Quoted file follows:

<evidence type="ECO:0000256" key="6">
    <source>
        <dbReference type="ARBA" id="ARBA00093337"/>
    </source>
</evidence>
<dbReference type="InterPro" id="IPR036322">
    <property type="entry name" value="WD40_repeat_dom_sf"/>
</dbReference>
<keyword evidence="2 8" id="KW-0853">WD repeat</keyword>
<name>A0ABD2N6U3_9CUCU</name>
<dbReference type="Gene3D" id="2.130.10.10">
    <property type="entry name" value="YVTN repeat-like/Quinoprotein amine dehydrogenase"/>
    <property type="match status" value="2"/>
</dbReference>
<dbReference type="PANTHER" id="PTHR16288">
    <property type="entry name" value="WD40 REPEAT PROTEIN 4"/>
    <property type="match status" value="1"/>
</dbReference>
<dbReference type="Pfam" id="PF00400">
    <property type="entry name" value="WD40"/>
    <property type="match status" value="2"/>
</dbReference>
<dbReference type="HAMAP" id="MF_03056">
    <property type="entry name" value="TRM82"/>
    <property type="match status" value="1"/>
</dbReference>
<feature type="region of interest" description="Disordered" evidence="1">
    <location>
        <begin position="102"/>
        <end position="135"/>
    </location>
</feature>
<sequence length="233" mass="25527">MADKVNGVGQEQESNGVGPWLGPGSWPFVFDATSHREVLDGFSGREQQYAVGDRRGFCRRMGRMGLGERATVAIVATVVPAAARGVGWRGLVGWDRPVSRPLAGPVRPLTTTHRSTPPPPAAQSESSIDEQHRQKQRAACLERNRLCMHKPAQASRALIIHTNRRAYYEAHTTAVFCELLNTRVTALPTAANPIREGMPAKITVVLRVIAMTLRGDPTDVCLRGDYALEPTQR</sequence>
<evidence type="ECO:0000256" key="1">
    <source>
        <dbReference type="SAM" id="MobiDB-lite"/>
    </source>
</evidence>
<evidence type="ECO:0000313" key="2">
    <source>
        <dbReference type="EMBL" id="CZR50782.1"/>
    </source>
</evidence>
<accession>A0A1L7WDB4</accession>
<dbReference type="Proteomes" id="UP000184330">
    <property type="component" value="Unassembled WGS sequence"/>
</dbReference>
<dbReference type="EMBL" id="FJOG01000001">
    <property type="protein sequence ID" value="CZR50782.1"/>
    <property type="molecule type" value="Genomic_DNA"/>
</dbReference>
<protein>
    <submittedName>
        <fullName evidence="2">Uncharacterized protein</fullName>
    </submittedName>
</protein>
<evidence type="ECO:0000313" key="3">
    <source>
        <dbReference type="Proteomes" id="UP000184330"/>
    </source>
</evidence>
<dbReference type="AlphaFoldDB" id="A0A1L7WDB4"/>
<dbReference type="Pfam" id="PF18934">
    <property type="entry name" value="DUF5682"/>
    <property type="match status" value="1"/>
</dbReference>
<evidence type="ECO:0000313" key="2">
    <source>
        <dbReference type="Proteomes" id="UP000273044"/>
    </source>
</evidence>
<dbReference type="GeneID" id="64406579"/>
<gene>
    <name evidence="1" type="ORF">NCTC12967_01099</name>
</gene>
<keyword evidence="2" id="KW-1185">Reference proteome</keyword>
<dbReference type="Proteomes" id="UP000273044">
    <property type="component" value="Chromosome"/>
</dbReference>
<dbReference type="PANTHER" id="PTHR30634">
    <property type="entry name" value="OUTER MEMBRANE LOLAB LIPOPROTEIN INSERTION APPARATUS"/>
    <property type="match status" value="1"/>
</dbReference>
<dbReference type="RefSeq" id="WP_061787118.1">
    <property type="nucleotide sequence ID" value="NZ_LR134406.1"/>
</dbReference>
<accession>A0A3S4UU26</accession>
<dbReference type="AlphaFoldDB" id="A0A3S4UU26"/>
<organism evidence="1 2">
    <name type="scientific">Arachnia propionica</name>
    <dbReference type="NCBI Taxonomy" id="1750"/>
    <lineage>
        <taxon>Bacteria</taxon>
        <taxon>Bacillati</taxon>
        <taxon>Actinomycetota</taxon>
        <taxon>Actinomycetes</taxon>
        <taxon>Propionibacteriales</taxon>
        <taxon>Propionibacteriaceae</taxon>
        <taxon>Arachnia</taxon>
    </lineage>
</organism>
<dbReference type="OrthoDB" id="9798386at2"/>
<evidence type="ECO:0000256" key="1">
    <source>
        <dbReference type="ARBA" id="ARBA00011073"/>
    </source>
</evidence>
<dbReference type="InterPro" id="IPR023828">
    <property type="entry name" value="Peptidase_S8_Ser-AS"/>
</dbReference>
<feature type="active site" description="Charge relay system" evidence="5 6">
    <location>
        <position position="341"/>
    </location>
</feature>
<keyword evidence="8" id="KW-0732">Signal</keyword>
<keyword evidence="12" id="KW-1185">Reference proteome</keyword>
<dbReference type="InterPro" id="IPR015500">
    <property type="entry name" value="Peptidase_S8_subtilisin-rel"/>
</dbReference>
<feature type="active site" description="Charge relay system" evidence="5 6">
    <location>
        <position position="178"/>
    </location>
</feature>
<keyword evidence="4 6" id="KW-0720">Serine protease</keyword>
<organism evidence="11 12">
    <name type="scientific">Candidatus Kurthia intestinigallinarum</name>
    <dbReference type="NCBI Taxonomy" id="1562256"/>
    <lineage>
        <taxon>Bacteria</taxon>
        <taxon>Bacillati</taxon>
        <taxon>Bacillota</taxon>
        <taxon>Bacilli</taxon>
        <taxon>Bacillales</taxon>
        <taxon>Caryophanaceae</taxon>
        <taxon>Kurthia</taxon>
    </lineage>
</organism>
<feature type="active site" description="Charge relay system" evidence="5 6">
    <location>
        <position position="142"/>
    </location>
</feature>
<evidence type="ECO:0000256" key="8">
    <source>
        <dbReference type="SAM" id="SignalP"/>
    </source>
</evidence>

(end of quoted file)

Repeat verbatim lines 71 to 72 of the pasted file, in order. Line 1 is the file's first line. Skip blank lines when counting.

</evidence>
<dbReference type="GeneID" id="64406579"/>